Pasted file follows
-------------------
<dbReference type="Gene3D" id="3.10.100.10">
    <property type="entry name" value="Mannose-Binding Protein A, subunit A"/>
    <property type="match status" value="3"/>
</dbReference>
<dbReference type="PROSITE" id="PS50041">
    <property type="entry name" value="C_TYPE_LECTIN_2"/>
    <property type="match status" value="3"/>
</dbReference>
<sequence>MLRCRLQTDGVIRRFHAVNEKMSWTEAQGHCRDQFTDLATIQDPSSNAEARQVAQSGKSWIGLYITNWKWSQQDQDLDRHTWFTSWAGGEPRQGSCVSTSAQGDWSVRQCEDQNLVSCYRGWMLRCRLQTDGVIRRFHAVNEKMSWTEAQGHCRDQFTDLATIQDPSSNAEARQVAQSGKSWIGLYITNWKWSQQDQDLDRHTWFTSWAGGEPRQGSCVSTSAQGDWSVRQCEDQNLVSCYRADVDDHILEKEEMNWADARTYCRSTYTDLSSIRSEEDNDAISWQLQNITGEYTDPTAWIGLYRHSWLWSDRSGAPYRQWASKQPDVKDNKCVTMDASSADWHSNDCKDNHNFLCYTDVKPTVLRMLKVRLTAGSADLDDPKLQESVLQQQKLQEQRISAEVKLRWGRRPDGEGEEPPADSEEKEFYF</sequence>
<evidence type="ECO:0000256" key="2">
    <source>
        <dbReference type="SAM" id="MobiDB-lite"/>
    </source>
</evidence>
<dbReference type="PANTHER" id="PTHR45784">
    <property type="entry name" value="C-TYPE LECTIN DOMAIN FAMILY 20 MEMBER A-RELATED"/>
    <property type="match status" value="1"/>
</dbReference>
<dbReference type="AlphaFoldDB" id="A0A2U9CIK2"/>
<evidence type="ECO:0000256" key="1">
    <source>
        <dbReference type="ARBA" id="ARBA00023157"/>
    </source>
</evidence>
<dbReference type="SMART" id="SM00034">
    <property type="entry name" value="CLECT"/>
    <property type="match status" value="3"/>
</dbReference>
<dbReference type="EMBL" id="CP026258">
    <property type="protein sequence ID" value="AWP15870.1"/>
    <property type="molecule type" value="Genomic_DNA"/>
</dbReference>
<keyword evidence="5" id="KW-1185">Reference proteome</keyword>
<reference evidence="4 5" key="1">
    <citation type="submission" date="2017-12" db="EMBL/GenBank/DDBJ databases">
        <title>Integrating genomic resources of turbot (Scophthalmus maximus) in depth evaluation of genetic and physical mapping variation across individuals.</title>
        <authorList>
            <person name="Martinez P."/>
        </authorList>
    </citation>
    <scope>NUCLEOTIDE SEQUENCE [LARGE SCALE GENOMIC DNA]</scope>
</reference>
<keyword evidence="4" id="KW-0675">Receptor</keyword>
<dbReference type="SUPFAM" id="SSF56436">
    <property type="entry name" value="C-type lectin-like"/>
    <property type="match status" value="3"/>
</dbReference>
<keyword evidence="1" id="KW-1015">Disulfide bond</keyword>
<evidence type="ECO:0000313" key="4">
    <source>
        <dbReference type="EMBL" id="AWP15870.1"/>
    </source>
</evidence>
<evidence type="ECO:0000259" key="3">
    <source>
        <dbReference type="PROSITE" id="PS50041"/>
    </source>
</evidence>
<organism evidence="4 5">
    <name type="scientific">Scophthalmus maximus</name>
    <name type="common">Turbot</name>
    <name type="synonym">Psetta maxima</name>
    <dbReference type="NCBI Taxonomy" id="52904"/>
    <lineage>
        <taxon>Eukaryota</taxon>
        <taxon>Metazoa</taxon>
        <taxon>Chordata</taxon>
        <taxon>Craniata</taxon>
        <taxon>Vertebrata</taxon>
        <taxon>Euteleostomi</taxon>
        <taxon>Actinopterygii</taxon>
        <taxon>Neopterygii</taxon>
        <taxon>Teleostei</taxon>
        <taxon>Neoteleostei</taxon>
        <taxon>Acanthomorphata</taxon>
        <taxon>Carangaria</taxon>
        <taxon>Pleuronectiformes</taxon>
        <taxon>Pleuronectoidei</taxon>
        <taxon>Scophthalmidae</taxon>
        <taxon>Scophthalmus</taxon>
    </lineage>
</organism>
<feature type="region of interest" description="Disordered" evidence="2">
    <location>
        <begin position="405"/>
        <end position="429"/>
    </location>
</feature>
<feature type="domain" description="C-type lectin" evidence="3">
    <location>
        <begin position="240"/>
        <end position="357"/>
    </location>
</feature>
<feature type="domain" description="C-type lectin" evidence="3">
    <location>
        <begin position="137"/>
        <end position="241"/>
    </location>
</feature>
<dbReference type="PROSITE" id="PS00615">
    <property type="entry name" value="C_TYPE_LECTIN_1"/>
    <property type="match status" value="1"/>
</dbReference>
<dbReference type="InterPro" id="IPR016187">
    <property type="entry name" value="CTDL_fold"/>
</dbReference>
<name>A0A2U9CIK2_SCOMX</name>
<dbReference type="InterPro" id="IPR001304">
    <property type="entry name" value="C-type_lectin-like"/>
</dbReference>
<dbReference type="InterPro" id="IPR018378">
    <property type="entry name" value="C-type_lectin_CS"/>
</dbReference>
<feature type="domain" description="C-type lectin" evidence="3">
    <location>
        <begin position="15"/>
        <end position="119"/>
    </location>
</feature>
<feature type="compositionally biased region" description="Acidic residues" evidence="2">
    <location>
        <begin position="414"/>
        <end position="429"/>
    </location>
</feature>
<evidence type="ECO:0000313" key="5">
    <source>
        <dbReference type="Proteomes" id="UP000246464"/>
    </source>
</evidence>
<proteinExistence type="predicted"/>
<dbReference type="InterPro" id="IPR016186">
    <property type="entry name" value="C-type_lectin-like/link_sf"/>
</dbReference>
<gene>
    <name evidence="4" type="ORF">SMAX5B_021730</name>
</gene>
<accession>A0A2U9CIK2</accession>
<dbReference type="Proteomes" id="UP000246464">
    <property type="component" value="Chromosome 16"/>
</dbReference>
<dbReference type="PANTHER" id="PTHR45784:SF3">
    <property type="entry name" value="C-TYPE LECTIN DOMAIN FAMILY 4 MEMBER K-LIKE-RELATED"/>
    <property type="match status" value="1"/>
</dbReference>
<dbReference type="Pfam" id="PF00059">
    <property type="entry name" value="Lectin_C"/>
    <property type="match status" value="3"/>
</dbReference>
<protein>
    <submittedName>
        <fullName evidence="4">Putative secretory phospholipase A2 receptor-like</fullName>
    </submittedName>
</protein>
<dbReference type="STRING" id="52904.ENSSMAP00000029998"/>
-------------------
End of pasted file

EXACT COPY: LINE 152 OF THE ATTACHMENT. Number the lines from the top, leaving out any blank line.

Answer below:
    <submittedName>